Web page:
the house when Bridge lunged forward
from his saddle. The Clark boys had dismounted and were leading their
ponies inside the house. Billy alone noted the wounding of his friend.
Without an instant's hesitation he slipped from his saddle, ran back
to where Bridge lay and lifted him in his arms. Bullets were pattering
thick about them. A horseman far in advance of his fellows galloped
forward with drawn saber to cut down the gringos.
Billy, casting an occasional glance behind, saw the danger in time to
meet it--just, in fact, as the weapon was cutting through the air toward
his head. Dropping Bridge and dodging to one side he managed to escape
the cut, and before the swordsman could recover Billy had leaped to his
pony's side and seizing the rider about the waist dragged him to the
"Rozales!" he exclaimed, and struck the man as he had never struck
another in all his life, with the full force of his mighty muscles
backed by his great weight, with clenched fist full in the face.
There was a spurting of blood and a splintering of bone, and Captain
Guillermo Rozales sank senseless to the ground, his career of crime and
rapine ended forever.
Again Billy lifted Bridge in his arms and this time he succeeded in
reaching the ranchhouse without opposition though a little crimson
stream trickled down his left arm to drop upon the face of his friend as
he deposited Bridge upon the floor of the house.
All night the Pesitistas circled the lone ranchhouse. All night they
poured their volleys into the adobe walls and through the barricaded
windows. All night the little band of defenders fought gallantly for
their lives; but as day approached the futility of their endeavors was
borne in upon them, for of the nine one was dead and three wounded, and
the numbers of their assailants seemed undiminished.
Billy Byrne had been lying all night upon his stomach before a window
firing out into the darkness at the dim forms which occasionally showed
against the dull, dead background of the moonless desert.
Presently he leaped to his feet and crossed the floor to the room in
which the horses had been placed.
"Everybody fire toward the rear of the house as fast as they can," said
Billy. "I want a clear space for my getaway."
"Where you goin?" asked one of the Clark brothers.
"North," replied Billy, "after some of Funston's men on the border."
"But they won't cross," said Mr. Harding. "Washington won't let them."
"They gotta," snapped Billy Byrne, "an' they will when they know there's
You are walking right up the middle of it!" She saw his face flush, and then he turned laughing eyes upon her.Page 14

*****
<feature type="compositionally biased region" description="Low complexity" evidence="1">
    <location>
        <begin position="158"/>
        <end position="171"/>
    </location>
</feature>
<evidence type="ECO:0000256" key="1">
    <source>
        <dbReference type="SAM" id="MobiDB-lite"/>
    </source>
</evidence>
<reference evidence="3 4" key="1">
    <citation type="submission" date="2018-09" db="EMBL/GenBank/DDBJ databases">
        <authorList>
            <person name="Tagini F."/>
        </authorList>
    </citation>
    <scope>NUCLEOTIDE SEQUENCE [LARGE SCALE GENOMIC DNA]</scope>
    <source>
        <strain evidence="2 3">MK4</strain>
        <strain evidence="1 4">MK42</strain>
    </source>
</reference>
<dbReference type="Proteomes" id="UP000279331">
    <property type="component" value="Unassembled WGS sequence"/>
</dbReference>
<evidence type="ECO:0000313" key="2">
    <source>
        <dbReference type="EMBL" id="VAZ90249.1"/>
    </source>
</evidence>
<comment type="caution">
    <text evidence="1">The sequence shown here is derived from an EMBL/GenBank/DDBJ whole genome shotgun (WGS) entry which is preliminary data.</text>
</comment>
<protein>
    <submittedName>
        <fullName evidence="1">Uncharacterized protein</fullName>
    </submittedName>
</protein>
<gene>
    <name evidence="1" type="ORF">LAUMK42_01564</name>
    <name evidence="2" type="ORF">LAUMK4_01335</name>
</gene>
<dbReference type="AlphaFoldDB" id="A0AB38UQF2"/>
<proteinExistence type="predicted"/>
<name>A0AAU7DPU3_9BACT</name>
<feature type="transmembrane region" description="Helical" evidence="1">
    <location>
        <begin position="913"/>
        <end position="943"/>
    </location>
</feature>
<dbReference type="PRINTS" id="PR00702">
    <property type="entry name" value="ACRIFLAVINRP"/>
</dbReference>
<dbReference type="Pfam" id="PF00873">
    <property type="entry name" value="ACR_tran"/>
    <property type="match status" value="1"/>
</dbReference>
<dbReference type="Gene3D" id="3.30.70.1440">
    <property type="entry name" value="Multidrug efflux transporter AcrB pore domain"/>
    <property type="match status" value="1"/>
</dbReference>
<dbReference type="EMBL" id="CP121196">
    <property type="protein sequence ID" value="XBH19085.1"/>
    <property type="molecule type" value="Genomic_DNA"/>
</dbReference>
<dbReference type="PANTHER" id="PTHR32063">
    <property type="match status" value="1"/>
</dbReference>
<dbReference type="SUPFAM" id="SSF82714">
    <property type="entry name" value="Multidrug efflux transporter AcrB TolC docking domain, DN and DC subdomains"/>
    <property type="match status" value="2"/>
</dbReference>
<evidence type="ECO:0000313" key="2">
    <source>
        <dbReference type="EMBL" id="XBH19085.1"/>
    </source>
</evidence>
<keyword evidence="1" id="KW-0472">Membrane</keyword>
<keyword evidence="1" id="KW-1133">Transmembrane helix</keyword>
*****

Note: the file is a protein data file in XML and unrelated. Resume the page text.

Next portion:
A little stream of blood trickled from a wound in the forehead.Page 34
They could feel it tighten beneath the girl's arms.Page 44
"I don't miss," he said, and then: "You're certainly a game one.Page 45
"God forgive me!" murmured the youth.Page 58
Barney was still lost in thought, his eyes bent forward, when at a sudden turning of the road he came face to face with a troop of horse that were entering the main highway at this point from an unfrequented byroad.Page 68
"It is because I am an American.Page 79
The American, a half-smile upon his face, turned toward the men of Peter who had come to denounce him.Page 90
"I cannot understand what has happened, even now, your majesty," the old man was saying.Page 92
Butzow's lips almost showed the contempt that he felt for the ingratitude of his king.Page 101
At the hotel Barney inquired of the proprietor relative to a bearded stranger, but the man had had no one of that description registered.Page 105
"What's the matter?" persisted Maenck.Page 106
"The room is empty," came a voice from above him.Page 110
At one end of the hall a stairway led to the floor below, while at the opposite end another flight disappeared into the darkness above.Page 148
She might refuse to wed the king; but that she should ever wed another while the king lived was impossible, unless Leopold saw fit to release her from her betrothal to him and sanction her marriage to another.Page 154
"I am becoming perfectly bloodthirsty," she said, "but it makes me furious to be hunted like a wild animal in my native land, and by the command of my king, at that.Page 160
He measured the distance between himself and the king.Page 177
They made a line for him and his staff to ride through.Page 188
Then silence came, broken only by the rapid footsteps of a soldier hastening from the gate to the castle.